clubsounds. From Afrobeats and Afro House to Kuduro and Coupé Décalé and beyond, all of these genres are an integral part of the crews’ performances and offerings to the city. For COLLECTIVE PRACTICES, the Freak De l’Afrique Soundsystem and its’ dancers will present a unique showcase combining sounds from the motherland with dance choreographies from various African regions. Mista Wallizz will be on the decks accompanied by DJ Nomi on the Mic, with their dancers Christon, Bella, Lucia & Exorcisse on the floor offering a sample of the richness and diversity of African creative expression, through their arresting choreography.
Coordinates to an Island in No Map — Film
With: Diana Troya and Amanda Chartier Chamorro
»Coordinates to an island in no map« is an audiovisual project about the search for an island that cannot be found on any map, guided by the dialogues with three women from the Abya Yala — Latin Afroamerica. Through their different practices, they are finding their ways to their respective islands: a future-utopic place that is as material as subjective. Through an adaptation of a feminist decolonial methodology, we explore the collective creation of narratives through historias vivas (living stories) that contest the hegemonic (hi)story and enable us to narrate the world from our reality, with our voices and words. This is a digital encounter with: Florencia Brizuela Gonzales, Doctor of Law and Political Science, based in Barcelona, whose research is particularly focused on human rights, feminism, women’s rights and anti-racism;Tatiana Avendaño, trans-hack- feminist philosopher, raver, digital security practitioner and telepathy apprentice; and Yuliana Ruano-Ortiz, poet, editor and story weaver, who found in this practice the necessary tools to answer her own questions that environmental engineering was not providing.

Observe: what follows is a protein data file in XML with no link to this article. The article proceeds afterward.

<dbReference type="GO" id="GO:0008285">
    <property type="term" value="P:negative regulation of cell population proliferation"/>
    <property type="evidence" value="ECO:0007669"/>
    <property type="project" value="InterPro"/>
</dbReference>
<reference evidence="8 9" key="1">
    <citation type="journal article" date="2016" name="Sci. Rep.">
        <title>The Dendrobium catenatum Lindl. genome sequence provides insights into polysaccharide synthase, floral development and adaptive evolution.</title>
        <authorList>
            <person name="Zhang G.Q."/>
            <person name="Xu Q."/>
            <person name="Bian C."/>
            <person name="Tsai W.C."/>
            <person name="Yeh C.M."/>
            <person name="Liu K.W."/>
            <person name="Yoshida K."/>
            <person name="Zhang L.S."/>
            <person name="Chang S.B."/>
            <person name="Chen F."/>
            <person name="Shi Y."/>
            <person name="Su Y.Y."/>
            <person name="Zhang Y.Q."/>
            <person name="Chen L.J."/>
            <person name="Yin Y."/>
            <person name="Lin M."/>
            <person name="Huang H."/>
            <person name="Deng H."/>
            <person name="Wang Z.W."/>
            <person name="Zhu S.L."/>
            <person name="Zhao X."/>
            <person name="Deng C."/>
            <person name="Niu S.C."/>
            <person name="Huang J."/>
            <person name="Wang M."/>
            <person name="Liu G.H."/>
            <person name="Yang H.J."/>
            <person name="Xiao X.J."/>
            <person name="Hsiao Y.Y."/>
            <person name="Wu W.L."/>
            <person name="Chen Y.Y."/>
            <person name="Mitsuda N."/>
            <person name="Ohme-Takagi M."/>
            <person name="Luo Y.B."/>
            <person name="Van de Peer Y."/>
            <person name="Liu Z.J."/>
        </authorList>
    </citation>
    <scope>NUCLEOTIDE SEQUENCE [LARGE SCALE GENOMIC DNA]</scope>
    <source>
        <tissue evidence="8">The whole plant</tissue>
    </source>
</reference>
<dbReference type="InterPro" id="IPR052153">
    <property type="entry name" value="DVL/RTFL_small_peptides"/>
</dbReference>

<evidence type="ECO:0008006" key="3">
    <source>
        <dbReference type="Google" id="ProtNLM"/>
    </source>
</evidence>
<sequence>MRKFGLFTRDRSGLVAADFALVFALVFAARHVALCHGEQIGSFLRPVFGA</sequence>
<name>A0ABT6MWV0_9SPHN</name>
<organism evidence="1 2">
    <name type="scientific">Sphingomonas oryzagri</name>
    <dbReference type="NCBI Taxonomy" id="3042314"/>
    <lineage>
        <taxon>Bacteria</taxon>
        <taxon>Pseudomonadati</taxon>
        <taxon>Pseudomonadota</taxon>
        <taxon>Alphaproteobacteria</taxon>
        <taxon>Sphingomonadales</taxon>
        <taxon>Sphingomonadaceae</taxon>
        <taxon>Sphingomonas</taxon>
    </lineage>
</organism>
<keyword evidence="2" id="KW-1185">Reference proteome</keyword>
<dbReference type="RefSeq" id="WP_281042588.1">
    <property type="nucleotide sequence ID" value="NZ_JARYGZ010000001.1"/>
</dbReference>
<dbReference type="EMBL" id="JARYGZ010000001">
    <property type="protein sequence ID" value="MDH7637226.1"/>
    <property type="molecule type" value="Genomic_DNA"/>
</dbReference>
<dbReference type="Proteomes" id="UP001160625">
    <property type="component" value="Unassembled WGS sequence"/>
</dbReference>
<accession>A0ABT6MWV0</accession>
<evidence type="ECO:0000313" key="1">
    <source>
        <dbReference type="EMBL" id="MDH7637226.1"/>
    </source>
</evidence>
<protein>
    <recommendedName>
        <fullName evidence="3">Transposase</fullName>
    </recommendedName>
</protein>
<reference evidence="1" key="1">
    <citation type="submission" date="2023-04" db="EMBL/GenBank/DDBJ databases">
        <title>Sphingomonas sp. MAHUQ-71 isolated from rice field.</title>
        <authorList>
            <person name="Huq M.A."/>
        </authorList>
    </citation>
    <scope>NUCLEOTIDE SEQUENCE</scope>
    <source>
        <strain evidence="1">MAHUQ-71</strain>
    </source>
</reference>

TO BE CONTINUED
3 Days Online Event / Program Finale
Since June 2020, artists, activists, academics, journalists and cultural producers of various disciplines and backgrounds have — explored topics surrounding being, living and working collectively, and have brought people together in participatory gatherings, exchanges and discussions. While this particular series is coming to an end, we consider the work of exploring collective practices to be ongoing — and therefore TO BE CONTINUED.
Day #1: COLLECTIVE NARRATIONS
Consent of the Governed: Kink, Constitution & Race
Discussion / Publication